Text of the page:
The problem with reconciliation

President Biden is turning out to be a remarkable President. But he has a major problem. His instinct during his long career has been to ‘reach across the aisle’ – meaning that he is always seeking bi-partisan support for his programmes.

But he is gradually having to recognise that he will not get the co-operation he hopes for from the Republican Party. While there are some ‘below the line’ signs of co-operation, the party is still in thrall to Trump and his ‘big lie’ that he won the election. Biden may have to recognise that he must press ahead without that co-operation hoping that the broad base of public support which he programmes have been attracting will see him through the mid-term elections. The alternative is to wait and maybe end up facing the elections with nothing much on the record.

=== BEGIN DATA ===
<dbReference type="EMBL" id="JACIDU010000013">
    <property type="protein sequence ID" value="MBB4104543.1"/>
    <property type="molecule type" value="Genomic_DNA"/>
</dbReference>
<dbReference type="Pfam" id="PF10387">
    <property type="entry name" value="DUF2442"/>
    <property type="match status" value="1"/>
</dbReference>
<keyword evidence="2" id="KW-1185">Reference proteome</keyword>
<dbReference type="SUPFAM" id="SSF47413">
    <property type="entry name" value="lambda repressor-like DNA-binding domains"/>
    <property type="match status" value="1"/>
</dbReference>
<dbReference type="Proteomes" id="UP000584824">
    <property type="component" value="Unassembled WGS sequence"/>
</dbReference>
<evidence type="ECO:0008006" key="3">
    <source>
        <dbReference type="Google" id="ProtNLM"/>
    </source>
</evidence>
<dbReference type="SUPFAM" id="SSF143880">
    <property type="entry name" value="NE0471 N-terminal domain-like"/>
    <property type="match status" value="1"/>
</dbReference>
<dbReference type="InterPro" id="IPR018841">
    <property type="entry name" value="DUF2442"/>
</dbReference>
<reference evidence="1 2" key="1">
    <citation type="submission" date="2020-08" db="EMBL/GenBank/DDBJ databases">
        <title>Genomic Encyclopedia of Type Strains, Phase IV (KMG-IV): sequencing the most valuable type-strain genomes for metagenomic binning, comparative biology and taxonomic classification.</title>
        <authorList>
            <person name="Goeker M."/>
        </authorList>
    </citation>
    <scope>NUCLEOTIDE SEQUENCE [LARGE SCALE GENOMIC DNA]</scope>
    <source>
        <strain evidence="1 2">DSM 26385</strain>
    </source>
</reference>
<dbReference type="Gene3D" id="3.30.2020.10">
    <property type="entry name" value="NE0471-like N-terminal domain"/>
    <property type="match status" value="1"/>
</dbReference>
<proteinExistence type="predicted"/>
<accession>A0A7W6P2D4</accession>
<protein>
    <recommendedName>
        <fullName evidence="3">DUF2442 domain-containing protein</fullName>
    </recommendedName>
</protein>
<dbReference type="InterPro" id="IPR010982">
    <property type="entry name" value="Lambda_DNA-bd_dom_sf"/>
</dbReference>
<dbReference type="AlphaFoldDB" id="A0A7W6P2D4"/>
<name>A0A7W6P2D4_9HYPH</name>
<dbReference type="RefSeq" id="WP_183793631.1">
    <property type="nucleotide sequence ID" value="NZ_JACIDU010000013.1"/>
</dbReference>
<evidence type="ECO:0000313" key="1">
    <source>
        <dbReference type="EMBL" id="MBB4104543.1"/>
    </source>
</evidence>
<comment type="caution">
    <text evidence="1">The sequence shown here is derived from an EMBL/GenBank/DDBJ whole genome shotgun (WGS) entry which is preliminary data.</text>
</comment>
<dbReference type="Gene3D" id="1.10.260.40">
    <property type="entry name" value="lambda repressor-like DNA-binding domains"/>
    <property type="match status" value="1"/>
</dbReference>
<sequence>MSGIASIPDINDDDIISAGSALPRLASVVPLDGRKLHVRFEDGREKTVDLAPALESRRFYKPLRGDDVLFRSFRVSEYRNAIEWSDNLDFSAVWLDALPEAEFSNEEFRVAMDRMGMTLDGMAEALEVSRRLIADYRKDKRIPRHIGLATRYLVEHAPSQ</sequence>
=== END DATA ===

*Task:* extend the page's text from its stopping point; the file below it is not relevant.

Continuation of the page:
I learned something like this in the long struggle to promote reconciliation in Northern Ireland. It is natural and correct to assume that reconciliation in Ireland will be between Protest and Catholic, Orange and Green. But the reality has often been that the two main blocs have been almost totally preoccupied with their own internal politics – fighting about the leadership of each separate community. Since the demise of Arlene Foster as Leader of the DUP, Unionism has fragmented into four or five groups all struggling for the leadership of that community. They have little appetite for a deep engagement across the political, cultural and religious divide. But that of course isn’t the whole story. The centre ground is growing and there is hope of political movement,

But President Biden finds himself facing a Republic party which is partly bought into Trump’s narrative of the election – partly preoccupied with voting reforms designed to strengthen their position. – partly trying to work out whether Trump will run again in 2024. To give up on the hope of bi-partisanship goes against the grain.

But that is what he may have to do.